Consider how many people do you typically cook for at lunch- or dinnertime. Large families or those who frequently entertain may want a larger oven that makes enough pizza to accommodate more people. However, smaller families may only need a small grill-top outdoor pizza oven that cooks a 10-inch pizza.
As for the size of the pizza oven, built-in and freestanding models take up more space but offer a larger interior cooking area. Portable pizza ovens can be surprisingly large but feature collapsible legs and removable design elements like stovepipes that take up less overall space when the oven is not in use.
It’s best to base the size decision, both interior cooking space and exterior square footage, on the number of people for whom you typically cook and the available outdoor cooking space.
Outdoor pizza ovens are available in several designs that may include features that make a difference in performance.
- Built-in: Outdoor kitchens are far more common now than in the past. A built-in outdoor pizza oven works within this type of design. The oven fits into an existing, often brick, structure or requires building a permanent, nonportable structure in which to fit.
- Freestanding: These models are technically portable in that they typically have wheels, so users can push them to various locations in the backyard. However, they tend to be quite large. A freestanding outdoor pizza oven is built as part of a cartlike structure with space underneath to store cooking utensils or fuel.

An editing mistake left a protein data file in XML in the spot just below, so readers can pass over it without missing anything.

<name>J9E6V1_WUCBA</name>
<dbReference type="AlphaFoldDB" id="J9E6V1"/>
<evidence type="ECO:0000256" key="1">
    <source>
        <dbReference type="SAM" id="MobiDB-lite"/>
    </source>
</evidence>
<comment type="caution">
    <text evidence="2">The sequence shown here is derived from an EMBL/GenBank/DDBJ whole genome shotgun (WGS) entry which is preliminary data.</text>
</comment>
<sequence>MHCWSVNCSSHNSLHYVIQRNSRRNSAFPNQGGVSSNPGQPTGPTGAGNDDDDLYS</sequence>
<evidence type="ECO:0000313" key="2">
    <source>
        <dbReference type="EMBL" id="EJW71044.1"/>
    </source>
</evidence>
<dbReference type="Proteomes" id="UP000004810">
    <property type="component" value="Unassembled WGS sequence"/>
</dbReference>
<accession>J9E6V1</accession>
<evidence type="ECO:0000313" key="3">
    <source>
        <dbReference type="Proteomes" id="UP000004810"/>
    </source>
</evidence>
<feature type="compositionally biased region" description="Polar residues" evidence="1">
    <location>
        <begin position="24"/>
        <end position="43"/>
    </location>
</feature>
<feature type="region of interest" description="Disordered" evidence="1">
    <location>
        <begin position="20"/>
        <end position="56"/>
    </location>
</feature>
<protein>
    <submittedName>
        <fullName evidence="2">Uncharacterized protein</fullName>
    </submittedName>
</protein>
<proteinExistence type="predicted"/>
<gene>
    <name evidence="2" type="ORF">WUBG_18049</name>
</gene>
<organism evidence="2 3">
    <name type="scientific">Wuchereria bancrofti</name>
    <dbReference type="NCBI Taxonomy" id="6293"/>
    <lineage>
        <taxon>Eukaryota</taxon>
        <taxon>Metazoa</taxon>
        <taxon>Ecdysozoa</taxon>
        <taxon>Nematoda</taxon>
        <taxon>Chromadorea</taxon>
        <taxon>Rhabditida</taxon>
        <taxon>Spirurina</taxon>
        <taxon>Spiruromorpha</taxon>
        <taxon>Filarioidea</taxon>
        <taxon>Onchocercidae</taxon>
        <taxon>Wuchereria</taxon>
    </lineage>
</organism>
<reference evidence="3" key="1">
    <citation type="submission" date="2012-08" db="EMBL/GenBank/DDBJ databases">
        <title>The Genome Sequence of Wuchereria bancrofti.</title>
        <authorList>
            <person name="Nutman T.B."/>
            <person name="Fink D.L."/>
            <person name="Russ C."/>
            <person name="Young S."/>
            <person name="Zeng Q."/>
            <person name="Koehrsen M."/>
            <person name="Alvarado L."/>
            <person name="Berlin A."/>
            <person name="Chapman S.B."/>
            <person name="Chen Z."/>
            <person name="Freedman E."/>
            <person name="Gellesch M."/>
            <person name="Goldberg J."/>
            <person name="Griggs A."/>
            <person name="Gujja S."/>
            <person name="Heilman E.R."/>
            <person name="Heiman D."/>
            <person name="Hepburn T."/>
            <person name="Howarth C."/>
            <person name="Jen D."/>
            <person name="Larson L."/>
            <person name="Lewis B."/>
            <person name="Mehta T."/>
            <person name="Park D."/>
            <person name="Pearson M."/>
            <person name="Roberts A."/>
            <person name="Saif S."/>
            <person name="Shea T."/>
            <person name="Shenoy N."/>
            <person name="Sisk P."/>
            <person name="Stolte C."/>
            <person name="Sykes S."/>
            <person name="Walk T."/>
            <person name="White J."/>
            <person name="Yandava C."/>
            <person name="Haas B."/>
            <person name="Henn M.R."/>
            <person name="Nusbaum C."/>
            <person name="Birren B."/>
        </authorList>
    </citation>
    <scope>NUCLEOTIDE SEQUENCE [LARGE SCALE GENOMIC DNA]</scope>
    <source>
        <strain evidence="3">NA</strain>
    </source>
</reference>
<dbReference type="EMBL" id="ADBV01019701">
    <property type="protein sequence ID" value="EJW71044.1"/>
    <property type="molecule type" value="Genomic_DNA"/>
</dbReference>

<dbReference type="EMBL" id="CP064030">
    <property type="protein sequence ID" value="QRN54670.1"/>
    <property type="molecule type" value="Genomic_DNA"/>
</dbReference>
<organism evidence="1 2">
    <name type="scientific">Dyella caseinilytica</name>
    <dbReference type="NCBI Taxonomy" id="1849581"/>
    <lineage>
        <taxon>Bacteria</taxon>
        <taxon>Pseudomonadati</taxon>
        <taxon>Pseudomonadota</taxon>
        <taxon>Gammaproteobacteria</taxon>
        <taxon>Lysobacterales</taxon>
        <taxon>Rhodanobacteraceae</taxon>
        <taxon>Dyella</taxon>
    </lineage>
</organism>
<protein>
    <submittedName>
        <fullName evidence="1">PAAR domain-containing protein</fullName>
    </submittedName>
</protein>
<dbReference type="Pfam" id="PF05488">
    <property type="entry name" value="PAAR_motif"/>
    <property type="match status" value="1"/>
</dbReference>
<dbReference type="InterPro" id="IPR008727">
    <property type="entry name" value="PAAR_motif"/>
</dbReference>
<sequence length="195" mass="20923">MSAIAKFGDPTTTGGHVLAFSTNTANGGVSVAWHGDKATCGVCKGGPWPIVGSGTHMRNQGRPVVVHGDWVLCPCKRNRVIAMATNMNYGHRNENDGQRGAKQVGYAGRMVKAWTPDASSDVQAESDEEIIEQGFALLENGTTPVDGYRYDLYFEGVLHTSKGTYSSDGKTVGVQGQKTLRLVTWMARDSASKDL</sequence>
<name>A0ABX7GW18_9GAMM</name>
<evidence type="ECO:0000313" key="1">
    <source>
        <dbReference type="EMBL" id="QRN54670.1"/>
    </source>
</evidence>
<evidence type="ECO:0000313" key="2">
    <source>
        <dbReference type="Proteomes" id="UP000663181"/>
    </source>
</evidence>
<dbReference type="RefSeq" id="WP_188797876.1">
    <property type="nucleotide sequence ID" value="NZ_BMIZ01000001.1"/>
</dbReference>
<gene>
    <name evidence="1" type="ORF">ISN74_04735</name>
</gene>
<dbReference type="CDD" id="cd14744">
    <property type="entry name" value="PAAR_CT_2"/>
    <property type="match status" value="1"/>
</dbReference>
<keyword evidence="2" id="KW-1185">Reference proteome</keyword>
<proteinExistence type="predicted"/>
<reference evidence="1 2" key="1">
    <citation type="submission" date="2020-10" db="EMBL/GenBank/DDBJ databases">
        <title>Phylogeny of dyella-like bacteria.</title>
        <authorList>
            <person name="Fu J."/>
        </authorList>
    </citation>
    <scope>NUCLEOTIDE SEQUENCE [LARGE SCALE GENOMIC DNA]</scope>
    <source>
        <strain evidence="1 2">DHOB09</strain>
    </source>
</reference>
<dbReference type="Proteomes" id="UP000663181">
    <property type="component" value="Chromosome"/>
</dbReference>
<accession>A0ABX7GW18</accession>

- Portable: A portable outdoor pizza oven has short legs so it can sit on top of a table in the backyard. These models may feature collapsible legs and a removable stovepipe to increase portability.
- Grill-top: All of the other outdoor pizza oven designs provide their own fuel source. A grill-top pizza oven does not. These models sit atop a gas or charcoal-fueled outdoor grill and rely on the grill’s fuel source to cook the pizza. They are small but highly portable and inexpensive in comparison to other outdoor pizza ovens.
Within these various designs, certain features can affect the performance and ease of use. For example, wood, pellet, and charcoal-fueled outdoor pizza ovens perform better when the ventilation opening is near the front of the oven. This causes the heat and smoke to circulate over the entire pizza on its way toward the opening.
Additionally, some models feature built-in thermometers, and gas-powered ovens typically include dials that allow for quick, precise heat adjustments.
Outdoor pizza ovens need to reach between 350 and 400 degrees Fahrenheit and then maintain that temperature to safely and fully cook the pizza. Efficient insulation like added thickness or double-walled designs offer more consistent cooking temperatures and better results. Lack of insulation leaves the oven susceptible to outdoor temperatures, resulting in extra fuel consumption and unevenly cooked pizza.
Features like double-layered, insulated, or double-walled stainless steel and double-layer brick hearths hold in the heat. Models with a built-in or removable pizza stone also offer better results. The stone retains heat and pulls moisture away from the pizza for a crispier crust.
Pizzas usually cook at temperatures between 350 to 500 degrees Fahrenheit in a standard oven. However, they can cook at even higher temperatures in an outdoor pizza oven, with some models reaching over 900 degrees.